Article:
Wednesday, 1 December 2010

EU citizenship: What is progress?

Yesterday I thought about the meaning of progress, when I read the progress report from the Commission:

On progress towards effective EU Citizenship 2007-2010; Brussels 27.10.2010, COM(2010) 602 final

Is it progress when the member states have left it to each other and international law to create citizens of the European Union, and the Commission does not even discuss questionable decisions on mass naturalisation and potential problems? In: National and EU citizenship: What if? (30 November 2010).

Is it progress when the Commission had turned less transparent by taking away the Visa Handbook from its website, making the claimed improvements hard to verify? In: EU citizenship: Visas for family members (30 November 2010).

Perhaps you should download this version while you can: Commission decision of 19.3.2010 establishing the Handbook for the processing of visa applications and the modification of issued visas; Brussels, 19.3.2010 C(2010) 1620 final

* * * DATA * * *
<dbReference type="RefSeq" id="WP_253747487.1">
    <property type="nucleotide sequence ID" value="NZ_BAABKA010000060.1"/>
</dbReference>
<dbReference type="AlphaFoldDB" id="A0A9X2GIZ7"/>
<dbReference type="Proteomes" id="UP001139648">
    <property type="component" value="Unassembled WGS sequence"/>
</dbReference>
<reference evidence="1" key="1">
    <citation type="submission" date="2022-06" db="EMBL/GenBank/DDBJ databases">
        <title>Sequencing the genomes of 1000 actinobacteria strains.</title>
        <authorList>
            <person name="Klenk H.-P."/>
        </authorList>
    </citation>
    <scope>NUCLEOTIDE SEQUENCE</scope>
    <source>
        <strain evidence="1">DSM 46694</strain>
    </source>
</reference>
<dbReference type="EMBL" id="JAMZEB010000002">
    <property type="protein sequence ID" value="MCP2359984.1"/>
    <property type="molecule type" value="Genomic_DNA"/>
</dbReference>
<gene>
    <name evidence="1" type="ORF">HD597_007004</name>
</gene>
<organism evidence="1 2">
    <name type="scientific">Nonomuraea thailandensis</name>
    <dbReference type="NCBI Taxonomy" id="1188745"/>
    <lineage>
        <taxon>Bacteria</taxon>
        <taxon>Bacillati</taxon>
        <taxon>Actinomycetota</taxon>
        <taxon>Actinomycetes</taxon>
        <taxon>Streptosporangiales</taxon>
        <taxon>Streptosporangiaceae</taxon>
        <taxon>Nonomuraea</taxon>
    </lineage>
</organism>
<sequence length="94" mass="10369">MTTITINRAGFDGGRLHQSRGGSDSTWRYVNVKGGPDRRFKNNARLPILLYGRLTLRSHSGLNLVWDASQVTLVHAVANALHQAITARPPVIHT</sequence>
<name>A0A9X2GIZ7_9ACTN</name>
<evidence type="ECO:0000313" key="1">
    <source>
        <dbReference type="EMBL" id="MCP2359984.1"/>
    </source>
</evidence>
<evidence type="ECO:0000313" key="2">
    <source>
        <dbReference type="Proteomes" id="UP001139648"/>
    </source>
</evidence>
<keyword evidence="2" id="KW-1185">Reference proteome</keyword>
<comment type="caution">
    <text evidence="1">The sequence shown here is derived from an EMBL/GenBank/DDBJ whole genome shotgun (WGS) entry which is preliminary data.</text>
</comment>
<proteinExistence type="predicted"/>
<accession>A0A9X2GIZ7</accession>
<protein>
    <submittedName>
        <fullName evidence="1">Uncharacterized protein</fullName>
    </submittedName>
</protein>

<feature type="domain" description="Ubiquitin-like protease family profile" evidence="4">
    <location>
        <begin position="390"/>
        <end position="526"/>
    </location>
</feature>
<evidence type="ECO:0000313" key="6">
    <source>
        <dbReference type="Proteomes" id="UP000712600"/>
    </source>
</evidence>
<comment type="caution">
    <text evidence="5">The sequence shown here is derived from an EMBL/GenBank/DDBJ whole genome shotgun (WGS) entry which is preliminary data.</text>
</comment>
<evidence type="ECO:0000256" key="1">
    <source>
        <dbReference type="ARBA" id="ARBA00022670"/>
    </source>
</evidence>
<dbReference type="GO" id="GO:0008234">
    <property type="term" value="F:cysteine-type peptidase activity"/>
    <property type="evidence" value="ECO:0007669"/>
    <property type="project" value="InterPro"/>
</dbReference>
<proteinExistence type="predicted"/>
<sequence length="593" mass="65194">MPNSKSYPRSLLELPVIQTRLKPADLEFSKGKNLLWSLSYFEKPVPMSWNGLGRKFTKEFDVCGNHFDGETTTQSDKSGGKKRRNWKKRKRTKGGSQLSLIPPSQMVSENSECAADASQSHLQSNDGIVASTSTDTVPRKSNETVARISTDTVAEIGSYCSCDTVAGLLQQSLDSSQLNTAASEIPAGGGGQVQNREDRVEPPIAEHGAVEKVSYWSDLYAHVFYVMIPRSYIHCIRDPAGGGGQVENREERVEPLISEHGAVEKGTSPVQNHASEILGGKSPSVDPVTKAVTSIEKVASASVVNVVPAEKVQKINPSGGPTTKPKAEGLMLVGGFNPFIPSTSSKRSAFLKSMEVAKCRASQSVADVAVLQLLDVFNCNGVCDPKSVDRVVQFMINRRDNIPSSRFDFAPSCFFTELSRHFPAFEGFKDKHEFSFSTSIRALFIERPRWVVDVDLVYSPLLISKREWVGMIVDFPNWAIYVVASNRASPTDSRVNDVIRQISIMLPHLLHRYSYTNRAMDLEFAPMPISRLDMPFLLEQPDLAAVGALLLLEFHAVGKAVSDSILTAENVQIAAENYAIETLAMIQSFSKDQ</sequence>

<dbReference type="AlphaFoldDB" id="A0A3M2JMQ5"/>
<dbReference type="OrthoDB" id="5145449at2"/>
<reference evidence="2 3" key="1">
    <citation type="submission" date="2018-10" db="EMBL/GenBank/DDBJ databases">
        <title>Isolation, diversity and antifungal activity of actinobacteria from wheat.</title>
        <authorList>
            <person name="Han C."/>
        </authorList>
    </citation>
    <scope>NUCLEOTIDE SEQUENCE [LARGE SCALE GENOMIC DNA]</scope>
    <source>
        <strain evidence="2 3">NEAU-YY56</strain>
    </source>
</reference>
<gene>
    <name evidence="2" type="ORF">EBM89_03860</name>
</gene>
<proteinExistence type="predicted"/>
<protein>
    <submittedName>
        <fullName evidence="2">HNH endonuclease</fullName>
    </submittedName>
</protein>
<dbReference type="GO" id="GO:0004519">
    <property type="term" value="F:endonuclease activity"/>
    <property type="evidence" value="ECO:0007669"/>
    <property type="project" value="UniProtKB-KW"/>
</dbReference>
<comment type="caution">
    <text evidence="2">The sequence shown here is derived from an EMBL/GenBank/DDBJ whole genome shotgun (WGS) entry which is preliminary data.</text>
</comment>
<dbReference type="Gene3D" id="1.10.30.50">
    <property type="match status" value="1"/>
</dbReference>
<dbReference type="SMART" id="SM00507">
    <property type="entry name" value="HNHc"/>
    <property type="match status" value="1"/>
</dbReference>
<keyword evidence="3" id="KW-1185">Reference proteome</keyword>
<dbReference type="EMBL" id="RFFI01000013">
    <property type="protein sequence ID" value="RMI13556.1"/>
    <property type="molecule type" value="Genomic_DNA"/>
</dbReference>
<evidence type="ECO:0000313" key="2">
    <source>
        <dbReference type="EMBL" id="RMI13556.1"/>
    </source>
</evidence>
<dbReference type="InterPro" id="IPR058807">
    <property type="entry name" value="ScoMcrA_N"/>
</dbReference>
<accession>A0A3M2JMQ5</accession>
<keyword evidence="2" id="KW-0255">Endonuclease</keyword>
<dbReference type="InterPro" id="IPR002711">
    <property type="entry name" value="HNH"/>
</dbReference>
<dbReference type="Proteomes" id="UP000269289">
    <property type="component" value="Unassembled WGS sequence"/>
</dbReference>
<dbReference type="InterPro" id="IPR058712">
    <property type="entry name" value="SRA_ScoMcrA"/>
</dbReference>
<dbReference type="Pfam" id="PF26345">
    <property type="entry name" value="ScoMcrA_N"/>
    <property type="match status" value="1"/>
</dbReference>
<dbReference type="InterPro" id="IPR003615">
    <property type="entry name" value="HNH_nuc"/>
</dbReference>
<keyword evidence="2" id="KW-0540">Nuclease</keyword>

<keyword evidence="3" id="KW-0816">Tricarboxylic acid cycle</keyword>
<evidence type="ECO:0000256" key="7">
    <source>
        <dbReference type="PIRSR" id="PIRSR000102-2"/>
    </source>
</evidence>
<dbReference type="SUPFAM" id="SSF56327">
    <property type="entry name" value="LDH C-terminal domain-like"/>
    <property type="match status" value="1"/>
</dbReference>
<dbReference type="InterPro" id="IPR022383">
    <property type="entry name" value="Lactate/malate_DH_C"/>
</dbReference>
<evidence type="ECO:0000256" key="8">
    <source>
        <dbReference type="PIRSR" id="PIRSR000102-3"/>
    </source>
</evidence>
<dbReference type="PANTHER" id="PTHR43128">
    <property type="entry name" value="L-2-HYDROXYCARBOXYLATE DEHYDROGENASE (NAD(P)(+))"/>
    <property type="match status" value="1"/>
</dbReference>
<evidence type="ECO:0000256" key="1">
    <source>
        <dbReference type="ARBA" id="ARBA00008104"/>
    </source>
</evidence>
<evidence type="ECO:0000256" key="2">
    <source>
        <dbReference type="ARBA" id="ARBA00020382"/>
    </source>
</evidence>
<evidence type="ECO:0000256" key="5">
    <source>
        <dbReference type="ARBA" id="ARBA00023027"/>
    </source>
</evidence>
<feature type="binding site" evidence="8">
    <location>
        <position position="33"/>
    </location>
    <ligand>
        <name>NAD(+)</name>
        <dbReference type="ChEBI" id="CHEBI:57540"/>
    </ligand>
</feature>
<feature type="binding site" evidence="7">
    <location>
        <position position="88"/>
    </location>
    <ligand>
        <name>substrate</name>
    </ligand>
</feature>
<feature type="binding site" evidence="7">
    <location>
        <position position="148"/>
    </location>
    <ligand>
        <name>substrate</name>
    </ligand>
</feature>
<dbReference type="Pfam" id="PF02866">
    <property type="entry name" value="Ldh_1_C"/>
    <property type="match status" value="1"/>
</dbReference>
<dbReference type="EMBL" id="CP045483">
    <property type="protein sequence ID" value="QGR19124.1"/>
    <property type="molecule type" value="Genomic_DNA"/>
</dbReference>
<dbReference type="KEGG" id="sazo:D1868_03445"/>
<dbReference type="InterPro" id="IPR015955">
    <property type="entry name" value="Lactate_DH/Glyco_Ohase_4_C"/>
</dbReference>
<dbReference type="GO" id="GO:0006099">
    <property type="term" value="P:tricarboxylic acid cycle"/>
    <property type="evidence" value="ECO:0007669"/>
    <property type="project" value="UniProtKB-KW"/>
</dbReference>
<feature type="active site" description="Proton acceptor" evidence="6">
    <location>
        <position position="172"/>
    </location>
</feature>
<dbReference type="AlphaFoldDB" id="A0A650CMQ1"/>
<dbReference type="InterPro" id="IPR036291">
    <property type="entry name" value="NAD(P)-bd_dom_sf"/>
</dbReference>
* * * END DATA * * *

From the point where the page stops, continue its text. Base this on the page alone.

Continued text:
Free movement and residence

Despite the Citizenship Directive 2004/38, the Visa Code Regulation 810/2009 and the improvements claimed by the Commission in its Visa Handbook C(2010) 1620, issues concerning the free movement and residence of EU citizens and their family members have continued to vex the people concerned during 2010. Progress report, page 7:

Additional enquiries related to free movement and residence of EU citizens and their family members were received and handled by SOLVIT. Statistics regarding the reporting period show a steady substantial increase of the percentage of free movement and residence related problems submitted to SOLVIT, rising from 15% of the SOLVIT case volume in 2007, to 20% in 2008 and 38% in 2009, when residence-related issues became the area with the biggest share of complaints (549 cases handled and closed with 92% of cases solved). In the first six months of 2010, SOLVIT received (out of a total of almost 7 000 enquiries) 1 314 enquiries on free movement and residence related issues.

There are currently 63 infringement proceedings launched against Member States in the area of free movement and residence of EU citizens.

In the area of free movement, the Commission promised to give enforcement priority (including infringement procedures), but also to address issues of abuse and fraud together with the member states and to promote the smooth administration of free movement issues (page 8 of the progress report), as presented in more detail in the EU Citizenship Report COM(2010) 603.

Ralf Grahn

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